Intro to J. O. Smith’s ‘In the Name of Humanity’
Edited by John R. Houk
August 17, 2014
As a Biblical believing Christian I place all other religions in a box of shunning. As a First Amendment believing and promoting American I believe each individual has the right to worship whoever or whatever they believe. However, because I believe in Religious Freedom does not mean that I will not point that which is particularly abhorrent to the Christian faith. I definitely am not a promoter of Multicultural Diversity that dilutes my Christian cultural heritage. And so I am often labeled a bigot.
Tackling contrary religious beliefs probably would be a multi-post project of which I am already in the middle of two. Allow me to say this as briefly as I can pertaining to Islam. Islam is not only an antichrist religion that focuses on eliminating Christians and Jews their Quran deceptively call the People of the Book, that particular religion especially represents everything that is destructive to the Western Culture that has led to the best rule of law document that has become the guiding light politically leading to Life, Liberty and the Pursuit of Happiness – the United States Constitution. Because of this violent goal to force all humanity to submit to a man-created deity derived from a polytheistic god turning into a monotheistic religion, Mohammed the creator of Islam has set in motion a theo-political death cult that has forced its Liberty destroying upon a large chunk of the world.
The genocide going on in what’s left of Iraq under the control of ISIS (or ISIL) is what will occur whenever a purist form of Islam gains the reins of political power. The Christians and Yazidis have faced the brunt of this Islamic intolerance under ISIS. Most Americans know about Christianity. If you are anything like me, you know little to nothing about the Yazidis:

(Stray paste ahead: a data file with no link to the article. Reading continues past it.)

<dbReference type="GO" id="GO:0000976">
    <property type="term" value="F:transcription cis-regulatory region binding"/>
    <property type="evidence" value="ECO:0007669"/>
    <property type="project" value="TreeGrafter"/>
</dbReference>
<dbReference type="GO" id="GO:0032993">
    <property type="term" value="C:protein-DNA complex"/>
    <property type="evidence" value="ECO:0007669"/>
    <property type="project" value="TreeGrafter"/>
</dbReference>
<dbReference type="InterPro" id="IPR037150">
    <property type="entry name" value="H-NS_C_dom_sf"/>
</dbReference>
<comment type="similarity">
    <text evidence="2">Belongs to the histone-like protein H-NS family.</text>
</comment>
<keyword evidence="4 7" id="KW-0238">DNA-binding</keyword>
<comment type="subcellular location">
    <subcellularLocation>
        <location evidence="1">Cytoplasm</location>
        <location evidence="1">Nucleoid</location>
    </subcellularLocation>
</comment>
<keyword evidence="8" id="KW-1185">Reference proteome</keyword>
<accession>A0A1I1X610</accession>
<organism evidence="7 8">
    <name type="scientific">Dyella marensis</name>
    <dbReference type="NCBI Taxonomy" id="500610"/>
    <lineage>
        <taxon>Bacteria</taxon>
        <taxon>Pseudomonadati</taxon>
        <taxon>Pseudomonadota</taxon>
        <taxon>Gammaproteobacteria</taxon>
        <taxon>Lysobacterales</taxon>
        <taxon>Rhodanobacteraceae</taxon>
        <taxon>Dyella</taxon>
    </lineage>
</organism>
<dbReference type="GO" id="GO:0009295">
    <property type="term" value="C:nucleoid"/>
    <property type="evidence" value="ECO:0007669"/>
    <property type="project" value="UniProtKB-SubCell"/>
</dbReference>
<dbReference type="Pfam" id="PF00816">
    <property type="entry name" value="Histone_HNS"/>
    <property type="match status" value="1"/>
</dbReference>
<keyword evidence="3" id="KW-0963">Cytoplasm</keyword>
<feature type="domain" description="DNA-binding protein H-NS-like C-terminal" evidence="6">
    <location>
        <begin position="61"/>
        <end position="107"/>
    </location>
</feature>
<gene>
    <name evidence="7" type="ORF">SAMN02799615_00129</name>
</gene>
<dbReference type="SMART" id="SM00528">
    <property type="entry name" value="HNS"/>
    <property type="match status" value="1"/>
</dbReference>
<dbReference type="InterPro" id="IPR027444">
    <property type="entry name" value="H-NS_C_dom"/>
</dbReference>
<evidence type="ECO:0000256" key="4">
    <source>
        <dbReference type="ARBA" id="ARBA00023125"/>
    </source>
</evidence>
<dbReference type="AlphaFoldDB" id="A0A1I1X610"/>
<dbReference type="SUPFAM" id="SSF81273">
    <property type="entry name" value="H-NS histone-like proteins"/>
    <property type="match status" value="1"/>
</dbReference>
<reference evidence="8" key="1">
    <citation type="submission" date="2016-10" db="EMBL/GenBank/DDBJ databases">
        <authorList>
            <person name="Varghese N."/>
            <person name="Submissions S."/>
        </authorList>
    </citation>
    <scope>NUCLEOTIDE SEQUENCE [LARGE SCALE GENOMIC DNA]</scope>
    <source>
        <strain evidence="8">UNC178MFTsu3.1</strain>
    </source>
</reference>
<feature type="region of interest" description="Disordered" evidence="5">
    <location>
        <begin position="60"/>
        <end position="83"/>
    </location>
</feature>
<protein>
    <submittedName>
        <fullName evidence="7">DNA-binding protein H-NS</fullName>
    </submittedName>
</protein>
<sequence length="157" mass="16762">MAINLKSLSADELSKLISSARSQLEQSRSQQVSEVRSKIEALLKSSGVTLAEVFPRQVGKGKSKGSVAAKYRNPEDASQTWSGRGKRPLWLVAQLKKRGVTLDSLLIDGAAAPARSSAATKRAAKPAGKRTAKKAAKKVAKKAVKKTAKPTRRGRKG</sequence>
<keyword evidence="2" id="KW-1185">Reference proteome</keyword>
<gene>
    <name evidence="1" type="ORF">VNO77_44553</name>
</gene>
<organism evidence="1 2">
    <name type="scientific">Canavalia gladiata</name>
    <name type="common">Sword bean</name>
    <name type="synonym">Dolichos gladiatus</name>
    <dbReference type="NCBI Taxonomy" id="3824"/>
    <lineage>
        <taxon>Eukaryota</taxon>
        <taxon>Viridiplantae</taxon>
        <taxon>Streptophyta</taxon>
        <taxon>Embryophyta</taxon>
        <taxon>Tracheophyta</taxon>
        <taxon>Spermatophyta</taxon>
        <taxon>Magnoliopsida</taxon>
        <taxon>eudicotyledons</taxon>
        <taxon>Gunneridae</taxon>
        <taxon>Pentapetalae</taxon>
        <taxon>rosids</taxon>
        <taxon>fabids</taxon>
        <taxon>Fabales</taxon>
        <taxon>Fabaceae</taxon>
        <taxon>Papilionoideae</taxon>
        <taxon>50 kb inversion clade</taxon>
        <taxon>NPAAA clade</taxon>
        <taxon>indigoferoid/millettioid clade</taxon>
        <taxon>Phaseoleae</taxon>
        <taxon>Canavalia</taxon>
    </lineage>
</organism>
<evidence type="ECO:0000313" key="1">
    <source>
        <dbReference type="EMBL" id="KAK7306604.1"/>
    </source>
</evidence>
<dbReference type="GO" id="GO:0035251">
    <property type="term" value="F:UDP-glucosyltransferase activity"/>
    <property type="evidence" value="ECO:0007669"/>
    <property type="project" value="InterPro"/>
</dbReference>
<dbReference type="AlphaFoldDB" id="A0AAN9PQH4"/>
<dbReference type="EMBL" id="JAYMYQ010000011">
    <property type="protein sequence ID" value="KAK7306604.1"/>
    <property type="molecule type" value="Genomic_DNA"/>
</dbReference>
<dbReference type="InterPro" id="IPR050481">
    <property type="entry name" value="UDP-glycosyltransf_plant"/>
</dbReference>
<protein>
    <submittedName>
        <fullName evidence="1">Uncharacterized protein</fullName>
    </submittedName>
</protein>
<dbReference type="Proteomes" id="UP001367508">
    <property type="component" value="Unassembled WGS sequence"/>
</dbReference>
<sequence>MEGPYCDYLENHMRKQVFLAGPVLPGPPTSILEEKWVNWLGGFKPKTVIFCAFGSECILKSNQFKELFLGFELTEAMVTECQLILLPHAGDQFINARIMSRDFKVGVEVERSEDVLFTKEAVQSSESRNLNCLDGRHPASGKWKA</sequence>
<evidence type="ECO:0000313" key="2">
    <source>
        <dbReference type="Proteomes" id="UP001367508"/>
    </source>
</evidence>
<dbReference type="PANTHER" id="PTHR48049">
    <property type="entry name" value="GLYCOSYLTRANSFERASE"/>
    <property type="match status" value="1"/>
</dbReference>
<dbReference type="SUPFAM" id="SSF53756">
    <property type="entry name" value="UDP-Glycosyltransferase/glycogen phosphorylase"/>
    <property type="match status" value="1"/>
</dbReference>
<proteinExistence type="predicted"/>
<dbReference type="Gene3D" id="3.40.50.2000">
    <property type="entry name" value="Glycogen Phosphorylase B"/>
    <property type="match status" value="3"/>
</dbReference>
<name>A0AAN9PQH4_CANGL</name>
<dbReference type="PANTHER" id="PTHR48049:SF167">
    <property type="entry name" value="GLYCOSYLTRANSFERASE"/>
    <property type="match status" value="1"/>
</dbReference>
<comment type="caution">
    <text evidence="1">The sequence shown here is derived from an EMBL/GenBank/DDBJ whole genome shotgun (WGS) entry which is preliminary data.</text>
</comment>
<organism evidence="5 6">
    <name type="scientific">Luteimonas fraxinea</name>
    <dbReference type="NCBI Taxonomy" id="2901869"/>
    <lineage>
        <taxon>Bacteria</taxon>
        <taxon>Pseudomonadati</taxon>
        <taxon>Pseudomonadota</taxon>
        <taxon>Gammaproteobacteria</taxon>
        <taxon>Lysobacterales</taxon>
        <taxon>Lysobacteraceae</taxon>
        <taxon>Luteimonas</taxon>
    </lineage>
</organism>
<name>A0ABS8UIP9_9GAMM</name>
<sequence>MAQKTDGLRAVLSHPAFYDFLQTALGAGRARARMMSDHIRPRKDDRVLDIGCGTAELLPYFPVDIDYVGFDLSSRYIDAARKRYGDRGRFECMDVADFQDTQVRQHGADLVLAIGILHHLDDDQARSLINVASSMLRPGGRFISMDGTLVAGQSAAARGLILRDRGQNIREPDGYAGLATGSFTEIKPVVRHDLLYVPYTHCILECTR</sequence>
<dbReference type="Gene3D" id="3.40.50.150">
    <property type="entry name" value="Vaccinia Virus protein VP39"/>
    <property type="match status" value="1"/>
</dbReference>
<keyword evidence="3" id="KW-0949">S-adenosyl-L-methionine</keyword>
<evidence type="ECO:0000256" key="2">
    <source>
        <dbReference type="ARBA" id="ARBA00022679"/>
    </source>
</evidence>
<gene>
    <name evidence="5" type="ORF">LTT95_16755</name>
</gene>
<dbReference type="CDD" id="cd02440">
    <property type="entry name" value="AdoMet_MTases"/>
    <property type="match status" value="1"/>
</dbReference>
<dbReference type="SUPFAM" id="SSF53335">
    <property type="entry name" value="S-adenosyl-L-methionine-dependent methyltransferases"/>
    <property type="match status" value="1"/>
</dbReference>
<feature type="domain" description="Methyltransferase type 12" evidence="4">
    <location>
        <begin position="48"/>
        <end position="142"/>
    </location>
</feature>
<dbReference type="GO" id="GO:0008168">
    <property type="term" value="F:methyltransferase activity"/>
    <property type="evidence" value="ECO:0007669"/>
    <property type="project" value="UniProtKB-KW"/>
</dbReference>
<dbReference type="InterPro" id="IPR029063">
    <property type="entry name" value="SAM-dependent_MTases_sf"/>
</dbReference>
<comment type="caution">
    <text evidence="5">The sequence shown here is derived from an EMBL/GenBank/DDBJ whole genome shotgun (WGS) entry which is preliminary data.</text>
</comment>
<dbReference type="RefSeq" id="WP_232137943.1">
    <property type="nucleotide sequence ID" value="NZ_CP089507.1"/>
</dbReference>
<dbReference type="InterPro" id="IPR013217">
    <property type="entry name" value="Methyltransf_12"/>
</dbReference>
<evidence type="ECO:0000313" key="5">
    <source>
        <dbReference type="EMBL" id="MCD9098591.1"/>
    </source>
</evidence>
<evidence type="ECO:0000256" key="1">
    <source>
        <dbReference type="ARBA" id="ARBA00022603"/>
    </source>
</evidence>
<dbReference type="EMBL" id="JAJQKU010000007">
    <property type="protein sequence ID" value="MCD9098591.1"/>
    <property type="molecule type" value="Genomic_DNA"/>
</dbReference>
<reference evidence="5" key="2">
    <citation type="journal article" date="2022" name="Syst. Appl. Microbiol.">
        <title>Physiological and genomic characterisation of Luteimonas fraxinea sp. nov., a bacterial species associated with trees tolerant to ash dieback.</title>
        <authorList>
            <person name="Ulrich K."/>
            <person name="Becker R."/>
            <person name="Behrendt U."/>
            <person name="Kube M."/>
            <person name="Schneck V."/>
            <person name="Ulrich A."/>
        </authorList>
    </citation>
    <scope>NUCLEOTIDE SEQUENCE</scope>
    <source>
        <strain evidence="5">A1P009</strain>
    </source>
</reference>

A historically misunderstood group, the Yazidis are predominantly ethnically Kurdish, and have kept alive their syncretic religion for centuries, despite many years of oppression and threatened extermination.
The ancient religion is rumoured to have been founded by an 11th century Ummayyad sheikh, and is derived from Zoroastrianism (an ancient Persian faith founded by a philosopher), Christianity and Islam. The religion has taken elements from each, ranging from baptism (Christianity) to circumcision (Islam) to reverence of fire as a manifestation from God (derived from Zoroastrianism) and yet remains distinctly non-Abrahamic. This derivative quality has often led the Yazidis to be referred to as a sect. (Who are the Yazidis and why is Isis hunting them? By Raya Jalabi; The Guardian; 8/11/14 08.46 EDT)
Knowing about the Yazidis is a bit more complicated than The Guardian synopsis. Here are a few places to get a more complete idea:
Yazidi Perspective in English:
With that long introduction set-up, Justin Smith writes about the threat of ISIS.
In the Name of Humanity
By Justin O. Smith
Sent: 8/17/2014 12:53 AM